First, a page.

The Union Budget gains applause for digitalization of education and making it accessible at the grassroots level. Still, many believe more could have been done to elevate the quality of education as well.
The leading names among the country’s higher education fraternity welcomed the Union Budget 2022, announced by Finance Minister Nirmala Sitharaman on February 1. The sector appreciated the budget being in line with promoting human capital through digital tools such as the ‘one class one TV channel’ programme proposed under the PM e-Vidya scheme.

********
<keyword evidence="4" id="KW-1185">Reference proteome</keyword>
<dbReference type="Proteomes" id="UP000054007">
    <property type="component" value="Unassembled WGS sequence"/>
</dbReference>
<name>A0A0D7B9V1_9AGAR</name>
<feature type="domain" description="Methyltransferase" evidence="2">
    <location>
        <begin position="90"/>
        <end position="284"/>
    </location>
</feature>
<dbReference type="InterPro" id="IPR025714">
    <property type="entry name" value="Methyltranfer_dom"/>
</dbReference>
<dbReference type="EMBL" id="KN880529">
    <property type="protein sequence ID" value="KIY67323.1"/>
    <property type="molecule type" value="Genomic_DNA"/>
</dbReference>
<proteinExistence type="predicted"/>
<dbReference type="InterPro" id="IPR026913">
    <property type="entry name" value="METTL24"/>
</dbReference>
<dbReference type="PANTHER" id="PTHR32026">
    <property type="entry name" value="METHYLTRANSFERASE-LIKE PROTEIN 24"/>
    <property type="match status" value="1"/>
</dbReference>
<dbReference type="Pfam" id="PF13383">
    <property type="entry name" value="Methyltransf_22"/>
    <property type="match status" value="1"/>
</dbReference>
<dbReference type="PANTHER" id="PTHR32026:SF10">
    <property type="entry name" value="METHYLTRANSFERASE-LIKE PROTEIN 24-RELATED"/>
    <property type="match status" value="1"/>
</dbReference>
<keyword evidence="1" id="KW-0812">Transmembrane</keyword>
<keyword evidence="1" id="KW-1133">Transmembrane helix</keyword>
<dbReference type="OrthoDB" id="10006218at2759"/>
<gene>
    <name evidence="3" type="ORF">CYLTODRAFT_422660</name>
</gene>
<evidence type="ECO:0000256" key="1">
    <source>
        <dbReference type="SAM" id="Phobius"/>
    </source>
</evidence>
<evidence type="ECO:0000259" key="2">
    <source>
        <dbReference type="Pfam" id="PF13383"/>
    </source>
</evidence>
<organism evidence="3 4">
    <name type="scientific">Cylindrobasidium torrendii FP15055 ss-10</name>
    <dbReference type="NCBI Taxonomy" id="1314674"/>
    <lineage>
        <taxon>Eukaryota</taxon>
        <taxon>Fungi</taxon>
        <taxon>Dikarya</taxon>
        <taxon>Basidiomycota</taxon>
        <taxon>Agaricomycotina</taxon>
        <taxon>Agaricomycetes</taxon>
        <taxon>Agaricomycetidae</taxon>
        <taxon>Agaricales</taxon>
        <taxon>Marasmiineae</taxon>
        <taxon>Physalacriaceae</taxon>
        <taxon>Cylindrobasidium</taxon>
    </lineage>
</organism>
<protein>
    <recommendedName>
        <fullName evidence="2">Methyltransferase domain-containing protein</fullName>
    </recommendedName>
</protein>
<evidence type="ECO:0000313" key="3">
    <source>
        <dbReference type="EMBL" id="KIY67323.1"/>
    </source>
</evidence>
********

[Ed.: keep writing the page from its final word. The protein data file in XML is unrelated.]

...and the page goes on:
It laid out a progressive vision the Government holds for capitalizing on India’s demographic advantages by suggesting a digital university, creating a conducive environment for inter-university collaborations, and introducing a number of skill development programmes. The Union budget 2022-2023 has allocated Rs 63,449.37 crore to the Department of School Education and Literacy, an increase of about 6.6 per cent (Rs 9,000 crore) over the current financial years. It sets a straight road for the Government to achieve its long-term mission of increasing the employability of the country’s youth by promoting upskilling, reskilling and several learning measures equipping them with new-age skills.